How Built Environment Journal covered the key topics of 2023: part two

Alongside technical issues such as dilapidations and PPM, the journal has engaged with the vital topics of diversity, sustainability and the next generation, as the second of two articles details


  • Barney Hatt
  • Adam Bell

27 December 2023

Man and robot lifting box inside warehouse

Artificial intelligence (AI) and the environment have never been far from the headlines this year, and both have particular implications for professionals that have been among the subjects covered by the Built Environment Journal.

Beyond this, though, we have continued to focus on the issues that matter to RICS members around the world.

As well as building safety – one of several subjects covered in the first part of our 2023 round-up – our articles have looked at the dilapidations or make-good process, the philosophy of building conservation, and encouraging women to become and remain surveyors.

Insights offered on APC process

The journal's coverage of the APC process is always popular. Among pieces of specific interest to those entering the profession, alongside Jen Lemen's regular articles on the competencies, was a series starting in November by Jordanne Dunn, an AssocRICS building surveyor at Savills.

With a degree apprenticeship under her belt, she is now readying herself to complete the APC next year. Her first task has been to review her experience,  her diary and APC log to see where to start her paperwork and devise a strategy for completing what remains.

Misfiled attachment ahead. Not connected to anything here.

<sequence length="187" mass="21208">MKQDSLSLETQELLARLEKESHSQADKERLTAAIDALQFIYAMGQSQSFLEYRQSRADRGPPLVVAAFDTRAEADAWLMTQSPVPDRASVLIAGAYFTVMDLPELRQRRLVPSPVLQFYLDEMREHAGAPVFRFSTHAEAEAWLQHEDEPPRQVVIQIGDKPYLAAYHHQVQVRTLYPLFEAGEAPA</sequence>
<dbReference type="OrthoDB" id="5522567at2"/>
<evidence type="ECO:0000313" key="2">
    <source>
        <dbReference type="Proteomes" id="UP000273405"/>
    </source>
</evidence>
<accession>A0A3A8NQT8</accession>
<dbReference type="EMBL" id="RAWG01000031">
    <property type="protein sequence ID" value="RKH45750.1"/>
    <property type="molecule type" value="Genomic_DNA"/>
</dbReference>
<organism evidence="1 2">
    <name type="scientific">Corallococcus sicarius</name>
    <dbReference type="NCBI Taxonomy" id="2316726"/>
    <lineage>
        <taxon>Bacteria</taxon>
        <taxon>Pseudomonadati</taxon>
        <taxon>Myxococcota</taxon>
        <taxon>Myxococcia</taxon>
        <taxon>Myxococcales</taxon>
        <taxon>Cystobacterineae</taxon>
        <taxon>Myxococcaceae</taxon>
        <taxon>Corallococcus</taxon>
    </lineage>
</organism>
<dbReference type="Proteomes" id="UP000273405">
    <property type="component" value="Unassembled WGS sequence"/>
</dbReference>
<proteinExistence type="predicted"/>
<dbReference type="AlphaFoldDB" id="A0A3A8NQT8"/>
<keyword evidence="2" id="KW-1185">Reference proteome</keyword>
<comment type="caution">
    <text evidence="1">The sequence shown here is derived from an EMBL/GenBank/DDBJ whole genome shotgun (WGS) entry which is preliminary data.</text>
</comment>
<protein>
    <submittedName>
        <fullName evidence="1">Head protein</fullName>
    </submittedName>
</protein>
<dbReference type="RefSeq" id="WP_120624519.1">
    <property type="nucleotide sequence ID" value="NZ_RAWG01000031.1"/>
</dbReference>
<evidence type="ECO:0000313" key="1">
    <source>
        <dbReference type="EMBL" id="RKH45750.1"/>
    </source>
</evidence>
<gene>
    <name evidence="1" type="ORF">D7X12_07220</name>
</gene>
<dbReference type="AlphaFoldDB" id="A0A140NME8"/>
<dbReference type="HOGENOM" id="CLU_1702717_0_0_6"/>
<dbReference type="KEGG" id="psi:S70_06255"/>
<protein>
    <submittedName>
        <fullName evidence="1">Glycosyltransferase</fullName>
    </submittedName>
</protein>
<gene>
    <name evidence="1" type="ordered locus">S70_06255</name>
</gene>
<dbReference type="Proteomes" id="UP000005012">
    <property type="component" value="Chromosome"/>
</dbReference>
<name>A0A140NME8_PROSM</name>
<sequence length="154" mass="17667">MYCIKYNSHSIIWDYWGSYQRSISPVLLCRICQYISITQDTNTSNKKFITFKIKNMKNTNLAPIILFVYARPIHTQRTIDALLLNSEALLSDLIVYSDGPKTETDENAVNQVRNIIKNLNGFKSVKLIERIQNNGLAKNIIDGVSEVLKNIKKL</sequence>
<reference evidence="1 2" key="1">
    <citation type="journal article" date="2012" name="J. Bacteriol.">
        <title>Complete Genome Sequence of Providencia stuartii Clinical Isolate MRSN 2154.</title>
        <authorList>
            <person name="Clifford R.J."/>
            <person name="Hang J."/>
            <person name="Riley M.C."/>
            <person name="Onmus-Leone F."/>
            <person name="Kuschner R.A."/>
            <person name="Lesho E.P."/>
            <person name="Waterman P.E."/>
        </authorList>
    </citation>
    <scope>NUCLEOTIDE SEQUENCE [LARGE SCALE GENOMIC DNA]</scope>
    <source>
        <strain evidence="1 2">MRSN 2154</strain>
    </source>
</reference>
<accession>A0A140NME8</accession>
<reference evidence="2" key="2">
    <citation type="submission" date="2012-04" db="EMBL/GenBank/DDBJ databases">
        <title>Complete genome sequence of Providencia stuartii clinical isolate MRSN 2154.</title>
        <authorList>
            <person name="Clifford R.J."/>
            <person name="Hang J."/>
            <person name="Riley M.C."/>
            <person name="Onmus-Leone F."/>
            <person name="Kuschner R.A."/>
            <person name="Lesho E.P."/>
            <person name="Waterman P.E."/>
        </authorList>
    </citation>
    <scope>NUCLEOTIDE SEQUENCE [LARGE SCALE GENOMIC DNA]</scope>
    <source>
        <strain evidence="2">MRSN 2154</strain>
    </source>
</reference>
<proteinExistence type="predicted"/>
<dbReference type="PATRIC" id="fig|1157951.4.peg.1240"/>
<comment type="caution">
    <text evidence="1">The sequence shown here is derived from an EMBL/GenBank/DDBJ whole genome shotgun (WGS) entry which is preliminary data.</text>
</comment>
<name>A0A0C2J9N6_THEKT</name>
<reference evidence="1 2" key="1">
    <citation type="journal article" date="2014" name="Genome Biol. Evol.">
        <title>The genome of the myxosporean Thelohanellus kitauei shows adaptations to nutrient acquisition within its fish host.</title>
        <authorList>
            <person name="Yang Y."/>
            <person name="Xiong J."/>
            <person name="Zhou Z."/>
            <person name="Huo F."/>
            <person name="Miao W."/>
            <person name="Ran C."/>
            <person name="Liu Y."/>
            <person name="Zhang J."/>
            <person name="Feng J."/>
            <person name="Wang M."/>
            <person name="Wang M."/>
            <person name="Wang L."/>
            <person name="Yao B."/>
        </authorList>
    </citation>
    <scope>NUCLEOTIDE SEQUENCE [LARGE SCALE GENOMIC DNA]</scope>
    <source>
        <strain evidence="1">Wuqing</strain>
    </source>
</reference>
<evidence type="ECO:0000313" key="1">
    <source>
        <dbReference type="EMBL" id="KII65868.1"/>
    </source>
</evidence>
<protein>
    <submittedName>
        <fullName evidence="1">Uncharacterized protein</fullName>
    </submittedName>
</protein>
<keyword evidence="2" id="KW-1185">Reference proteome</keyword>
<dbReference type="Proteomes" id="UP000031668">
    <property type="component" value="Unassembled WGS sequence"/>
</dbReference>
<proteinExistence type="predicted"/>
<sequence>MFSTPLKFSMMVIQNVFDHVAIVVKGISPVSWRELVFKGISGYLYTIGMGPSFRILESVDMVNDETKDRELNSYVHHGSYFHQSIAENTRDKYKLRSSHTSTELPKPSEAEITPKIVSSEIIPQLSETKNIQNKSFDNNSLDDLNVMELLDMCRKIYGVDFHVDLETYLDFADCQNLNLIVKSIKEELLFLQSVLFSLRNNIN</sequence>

In many ways, she said, the AssocRICS assessment is an excellent primer for the APC. While the workload required may have been lighter, and there was no interview, it instilled good habits of record-keeping, taught her how to identify the competencies in her experience and gave a practical tutorial in how to write a submission – all skills that will benefit her on the APC.

'By measuring the experience I already have, I can more clearly identify any gaps I need to target'

Fostering fresh talent to renew old buildings

Supporting those who want to enter the profession is important whatever the discipline. When it comes to conservation, it is particularly critical.

In April, the 2022 RICS Young Building Surveyor of the Year Joshua Weston explained why inspiring young talent can ensure the future of both the profession and heritage properties.

He said that understanding how and why a property was built is key if building surveyors are going to bring it back into use – though we should also bear in mind that historic features are often incompatible with modern requirements.

'A lack of understanding of old buildings often leads to a misdiagnosis of underlying issues'

Research highlights challenges for women in profession

Woman in hard hat in front of industrial site


RICS – and the journals – also continue to promote diversity throughout the profession, whether in recruiting new entrants or retaining experienced surveyors.

At the end of July, the organisation published its first ever Women in surveying insight report, which looked at the make-up of its membership and sought to identify the barriers to career progression for women.

This was followed up in August with an article by the University of the West of England's Dr Samantha Organ and Sanderson Weatheralls' Jo Williams, which examined why women leave building surveying, and how more secure and rewarding positions can improve retention.